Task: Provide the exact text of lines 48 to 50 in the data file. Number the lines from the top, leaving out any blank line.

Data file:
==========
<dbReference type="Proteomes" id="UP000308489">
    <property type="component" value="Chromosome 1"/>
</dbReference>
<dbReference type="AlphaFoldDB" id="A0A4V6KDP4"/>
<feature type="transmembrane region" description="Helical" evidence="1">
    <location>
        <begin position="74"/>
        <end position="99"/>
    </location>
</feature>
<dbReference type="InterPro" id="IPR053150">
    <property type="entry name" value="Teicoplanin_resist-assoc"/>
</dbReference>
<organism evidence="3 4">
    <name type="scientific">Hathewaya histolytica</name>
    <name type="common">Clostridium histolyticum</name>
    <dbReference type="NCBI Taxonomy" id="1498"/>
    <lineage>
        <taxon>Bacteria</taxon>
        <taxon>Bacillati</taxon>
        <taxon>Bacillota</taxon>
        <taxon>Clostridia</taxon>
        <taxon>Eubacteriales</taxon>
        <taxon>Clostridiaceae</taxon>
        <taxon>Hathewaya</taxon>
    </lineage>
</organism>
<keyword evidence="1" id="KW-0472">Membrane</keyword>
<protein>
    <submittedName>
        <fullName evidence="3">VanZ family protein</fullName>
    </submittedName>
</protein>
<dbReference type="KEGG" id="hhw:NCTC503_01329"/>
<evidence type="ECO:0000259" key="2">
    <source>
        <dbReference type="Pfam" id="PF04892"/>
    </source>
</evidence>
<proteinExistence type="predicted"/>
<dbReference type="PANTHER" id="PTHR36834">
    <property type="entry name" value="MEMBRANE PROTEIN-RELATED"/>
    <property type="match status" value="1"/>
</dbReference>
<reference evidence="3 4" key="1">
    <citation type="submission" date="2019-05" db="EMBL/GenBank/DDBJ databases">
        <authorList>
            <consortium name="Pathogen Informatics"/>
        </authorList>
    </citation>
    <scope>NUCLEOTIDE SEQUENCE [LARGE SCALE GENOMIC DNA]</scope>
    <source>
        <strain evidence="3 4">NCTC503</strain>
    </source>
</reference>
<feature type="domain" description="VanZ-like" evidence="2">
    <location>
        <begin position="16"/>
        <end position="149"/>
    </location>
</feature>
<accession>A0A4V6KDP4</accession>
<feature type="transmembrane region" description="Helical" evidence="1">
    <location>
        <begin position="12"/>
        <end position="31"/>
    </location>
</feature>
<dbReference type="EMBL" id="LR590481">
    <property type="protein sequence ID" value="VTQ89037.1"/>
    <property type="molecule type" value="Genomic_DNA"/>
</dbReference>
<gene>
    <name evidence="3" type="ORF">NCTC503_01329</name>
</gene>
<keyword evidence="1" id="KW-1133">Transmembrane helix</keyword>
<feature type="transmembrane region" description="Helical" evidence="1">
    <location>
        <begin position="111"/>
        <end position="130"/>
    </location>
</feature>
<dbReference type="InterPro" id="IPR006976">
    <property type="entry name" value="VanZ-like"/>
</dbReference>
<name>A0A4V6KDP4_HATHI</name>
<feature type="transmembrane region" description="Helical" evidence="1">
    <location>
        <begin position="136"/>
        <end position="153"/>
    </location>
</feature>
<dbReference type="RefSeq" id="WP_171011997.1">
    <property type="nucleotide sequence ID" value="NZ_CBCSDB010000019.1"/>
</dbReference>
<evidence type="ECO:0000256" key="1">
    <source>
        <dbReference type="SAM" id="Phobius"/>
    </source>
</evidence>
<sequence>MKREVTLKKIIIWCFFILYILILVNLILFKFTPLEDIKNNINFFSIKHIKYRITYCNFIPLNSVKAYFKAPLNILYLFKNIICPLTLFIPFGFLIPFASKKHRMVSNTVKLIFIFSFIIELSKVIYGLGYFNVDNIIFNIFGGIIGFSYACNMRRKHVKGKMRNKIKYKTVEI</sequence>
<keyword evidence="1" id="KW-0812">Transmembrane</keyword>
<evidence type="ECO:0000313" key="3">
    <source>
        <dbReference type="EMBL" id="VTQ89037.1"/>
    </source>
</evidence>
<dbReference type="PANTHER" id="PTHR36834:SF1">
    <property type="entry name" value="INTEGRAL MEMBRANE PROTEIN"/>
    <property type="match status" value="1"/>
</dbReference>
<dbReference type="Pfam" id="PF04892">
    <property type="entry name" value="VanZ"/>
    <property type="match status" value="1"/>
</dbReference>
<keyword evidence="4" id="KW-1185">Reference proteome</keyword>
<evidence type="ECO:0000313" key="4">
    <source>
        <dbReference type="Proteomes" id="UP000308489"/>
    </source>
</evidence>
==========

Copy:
            <consortium name="Pathogen Informatics"/>
        </authorList>
    </citation>